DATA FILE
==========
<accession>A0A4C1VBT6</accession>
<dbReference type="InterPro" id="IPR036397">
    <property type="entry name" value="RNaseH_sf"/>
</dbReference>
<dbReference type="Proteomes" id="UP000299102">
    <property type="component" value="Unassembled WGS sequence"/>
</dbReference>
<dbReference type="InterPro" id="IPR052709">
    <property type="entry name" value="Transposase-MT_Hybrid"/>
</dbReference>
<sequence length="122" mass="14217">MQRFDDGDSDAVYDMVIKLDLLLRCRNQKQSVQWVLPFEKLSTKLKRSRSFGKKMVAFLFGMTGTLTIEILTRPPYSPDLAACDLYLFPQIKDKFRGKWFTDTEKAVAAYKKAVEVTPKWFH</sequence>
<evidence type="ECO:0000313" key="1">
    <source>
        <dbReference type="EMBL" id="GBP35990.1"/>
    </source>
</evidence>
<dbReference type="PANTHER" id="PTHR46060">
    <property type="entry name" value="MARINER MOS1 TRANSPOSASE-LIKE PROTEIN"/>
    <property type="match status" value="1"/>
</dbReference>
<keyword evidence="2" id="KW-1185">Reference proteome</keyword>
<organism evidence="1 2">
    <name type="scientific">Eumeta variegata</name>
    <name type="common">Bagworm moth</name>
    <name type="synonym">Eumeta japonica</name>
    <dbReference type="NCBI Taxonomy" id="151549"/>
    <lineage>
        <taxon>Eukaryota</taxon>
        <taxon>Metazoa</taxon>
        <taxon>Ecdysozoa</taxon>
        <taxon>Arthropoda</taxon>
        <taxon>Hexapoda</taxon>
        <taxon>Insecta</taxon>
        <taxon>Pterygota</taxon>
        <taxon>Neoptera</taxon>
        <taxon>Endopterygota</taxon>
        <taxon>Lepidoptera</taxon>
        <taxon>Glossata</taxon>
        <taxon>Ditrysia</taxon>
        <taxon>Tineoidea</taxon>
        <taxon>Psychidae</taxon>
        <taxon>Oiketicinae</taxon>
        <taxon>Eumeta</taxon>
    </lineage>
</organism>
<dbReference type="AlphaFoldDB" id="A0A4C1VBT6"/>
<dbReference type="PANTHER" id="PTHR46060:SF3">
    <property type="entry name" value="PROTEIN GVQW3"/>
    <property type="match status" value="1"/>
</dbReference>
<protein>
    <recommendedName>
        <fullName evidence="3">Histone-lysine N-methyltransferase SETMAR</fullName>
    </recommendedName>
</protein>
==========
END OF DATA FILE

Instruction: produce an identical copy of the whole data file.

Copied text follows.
<accession>A0A4C1VBT6</accession>
<dbReference type="InterPro" id="IPR036397">
    <property type="entry name" value="RNaseH_sf"/>
</dbReference>
<dbReference type="Proteomes" id="UP000299102">
    <property type="component" value="Unassembled WGS sequence"/>
</dbReference>
<dbReference type="InterPro" id="IPR052709">
    <property type="entry name" value="Transposase-MT_Hybrid"/>
</dbReference>
<sequence length="122" mass="14217">MQRFDDGDSDAVYDMVIKLDLLLRCRNQKQSVQWVLPFEKLSTKLKRSRSFGKKMVAFLFGMTGTLTIEILTRPPYSPDLAACDLYLFPQIKDKFRGKWFTDTEKAVAAYKKAVEVTPKWFH</sequence>
<evidence type="ECO:0000313" key="1">
    <source>
        <dbReference type="EMBL" id="GBP35990.1"/>
    </source>
</evidence>
<dbReference type="PANTHER" id="PTHR46060">
    <property type="entry name" value="MARINER MOS1 TRANSPOSASE-LIKE PROTEIN"/>
    <property type="match status" value="1"/>
</dbReference>
<keyword evidence="2" id="KW-1185">Reference proteome</keyword>
<organism evidence="1 2">
    <name type="scientific">Eumeta variegata</name>
    <name type="common">Bagworm moth</name>
    <name type="synonym">Eumeta japonica</name>
    <dbReference type="NCBI Taxonomy" id="151549"/>
    <lineage>
        <taxon>Eukaryota</taxon>
        <taxon>Metazoa</taxon>
        <taxon>Ecdysozoa</taxon>
        <taxon>Arthropoda</taxon>
        <taxon>Hexapoda</taxon>
        <taxon>Insecta</taxon>
        <taxon>Pterygota</taxon>
        <taxon>Neoptera</taxon>
        <taxon>Endopterygota</taxon>
        <taxon>Lepidoptera</taxon>
        <taxon>Glossata</taxon>
        <taxon>Ditrysia</taxon>
        <taxon>Tineoidea</taxon>
        <taxon>Psychidae</taxon>
        <taxon>Oiketicinae</taxon>
        <taxon>Eumeta</taxon>
    </lineage>
</organism>
<dbReference type="AlphaFoldDB" id="A0A4C1VBT6"/>
<dbReference type="PANTHER" id="PTHR46060:SF3">
    <property type="entry name" value="PROTEIN GVQW3"/>
    <property type="match status" value="1"/>
</dbReference>
<protein>
    <recommendedName>
        <fullName evidence="3">Histone-lysine N-methyltransferase SETMAR</fullName>
    </recommendedName>
</protein>